Mr Morrison’s predecessor, Joe Hockey, slashed $11 billion from the aid budget during his tenure with Morrison cutting another $224 million in his first budget. That will reduce Australia’s foreign aid, as a proportion of gross national income, to a record low of just 0.22 per cent.

The International Monetary Fund estimated that, on national income per citizen, Australia ranked seventh among OECD donor countries in 2015 in US dollar terms, and eighth in terms of purchasing power.  These cuts will take us to 17th in terms of aid as a share of national income.  Australia’s prosperity ranking now far outstrips its ranking as an aid donor.

When Donald Trump announced that he would strip foreign aid funding from any health organisation that even mentioned the word abortion, Julie Bishop responded by pledging $9.5 million over three years for a partnership with Planned Parenthood.

What she didn’t mention was the many women’s programs which had been defunded in their previous budgets.

One example of a cut program was training midwives under an $83 million project to cut the high rate of death for mothers in childbirth and improve infant welfare in Indonesian village health clinics and hospitals.  A similar program to improve maternal and child health in Burma was also axed.

This morning Fairfax reported that our new Ambassador for Women and Girls, the latest ex-politician to join the double-dipping gravy train, Sharman Stone attended a conference in Brussels which was convened to address the estimated shortfall in funding caused by Trump’s ‘global gag rule’ on abortion.

It is estimated it will leave aid organisations short of $US600 million (or around $790 million), which campaigners say will put millions of women’s lives at risk.

Ministers from Belgium, the Netherlands, Sweden and Denmark organised today’s pledging conference.  Canada pledged $26 million, as did the Bill and Melinda Gates Foundation. One anonymous donor contributed $66 million. It raised €181 million or around $251 million.  Australia gave nothing.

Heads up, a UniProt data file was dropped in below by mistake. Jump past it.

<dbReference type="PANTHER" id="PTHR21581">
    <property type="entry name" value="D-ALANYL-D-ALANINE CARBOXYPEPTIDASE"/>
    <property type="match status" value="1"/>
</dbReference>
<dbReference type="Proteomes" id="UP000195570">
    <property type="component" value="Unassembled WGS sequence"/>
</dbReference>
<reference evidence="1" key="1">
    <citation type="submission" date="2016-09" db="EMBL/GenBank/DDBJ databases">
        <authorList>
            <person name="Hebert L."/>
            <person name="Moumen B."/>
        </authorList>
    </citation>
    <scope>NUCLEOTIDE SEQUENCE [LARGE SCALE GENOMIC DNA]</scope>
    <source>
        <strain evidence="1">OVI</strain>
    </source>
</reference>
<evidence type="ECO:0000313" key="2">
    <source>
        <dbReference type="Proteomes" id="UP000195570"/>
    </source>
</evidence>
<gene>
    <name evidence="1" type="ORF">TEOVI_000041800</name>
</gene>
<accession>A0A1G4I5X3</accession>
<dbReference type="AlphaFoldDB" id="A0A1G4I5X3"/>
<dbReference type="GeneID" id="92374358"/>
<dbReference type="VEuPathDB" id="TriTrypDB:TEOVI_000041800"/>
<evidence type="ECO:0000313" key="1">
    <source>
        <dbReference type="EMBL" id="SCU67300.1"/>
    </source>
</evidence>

Ms Stone reannounced the same $9.5 million that was announced over 6 weeks ago by Julie Bishop as she told the crowd that “Empowering women and girls is a central objective of our foreign policy focus.”

Strange then that they would axe funding for the Empowering Indonesian Women for Poverty Reduction Program.  They also axed funding for training Bangladeshi primary school teachers and providing textbooks.

Why send someone, with staff no doubt, all the way from Australia to contribute nothing?  Then again, that’s what we did at all the climate change conferences too.

Nice trip on the taxpayer’s purse I spose.

But please, we are not in any position to be pretending we give a shit.

Scott’s trickle-down fairy dust blown away

The recently released GDP figures for the December quarter put another nail in the coffin of Scott Morrison’s economic plan.

Despite a 16.5% rise in private non-financial corporations gross operating surplus (GOS), compensation of employees (COE) fell by 0.5% this quarter reflecting a decrease of 0.9% in average earnings per employee. This is the first fall in COE since September quarter 2012.

During 2016, full-time employment fell by 40,100 persons while the total Civilian Population aged 15 years and over increased by 290,300 persons.  Trend employment to population ratio, which is a measure of how employed the population over 15 years is, decreased by 0.4 percentage points to 60.9 per cent.

So while businesses continue to make large profits, this has not resulted in more people being employed or any growth in real wages.  And that is without the proposed cuts to penalty rates.

Time and again we have seen that cutting taxes does not result in jobs.

Getting rid of the proposed changes to the FBT on business vehicles did nothing to save the car industry.

Getting rid of the carbon and mining taxes did nothing to save manufacturing or attract greater investment.

As profits have risen, so has the number of people who are unemployed and underemployed.

Scott’s answer?

  • Cut taxes to businesses – again.
  • Cut regulations for businesses.
  • Cut wages and freeze the superannuation guarantee.
  • Cut government services.
  • Borrow hundreds of billions to spend on war toys which increases GDP whilst contributing nothing to our standard of living.

The inevitable result of this approach is to accelerate the ever-widening inequality gap.

Will they ever be prepared to concede the blindingly obvious fact that demand is what fuels job growth and that lifting people out of poverty boosts productivity?

Not with this lot in charge.

We already live in Trump’s vision

Donald Trump is so behind the times I am surprised that Pauline Hanson hasn’t called him a piss-poor copycat.

The Donald pretends his immigration laws aren’t targeting Muslims.  Our politicians have no such hesitation with many of them openly calling for a total ban on Muslim immigration.

Due to amendments to the Migration Act in 2014 conferring special executive powers on the Immigration Minister, Peter Dutton could ban Muslims tomorrow. He already has Trump powers.  Parliament is considering a Bill to give him even greater power to cancel any visa he chooses without having to justify himself.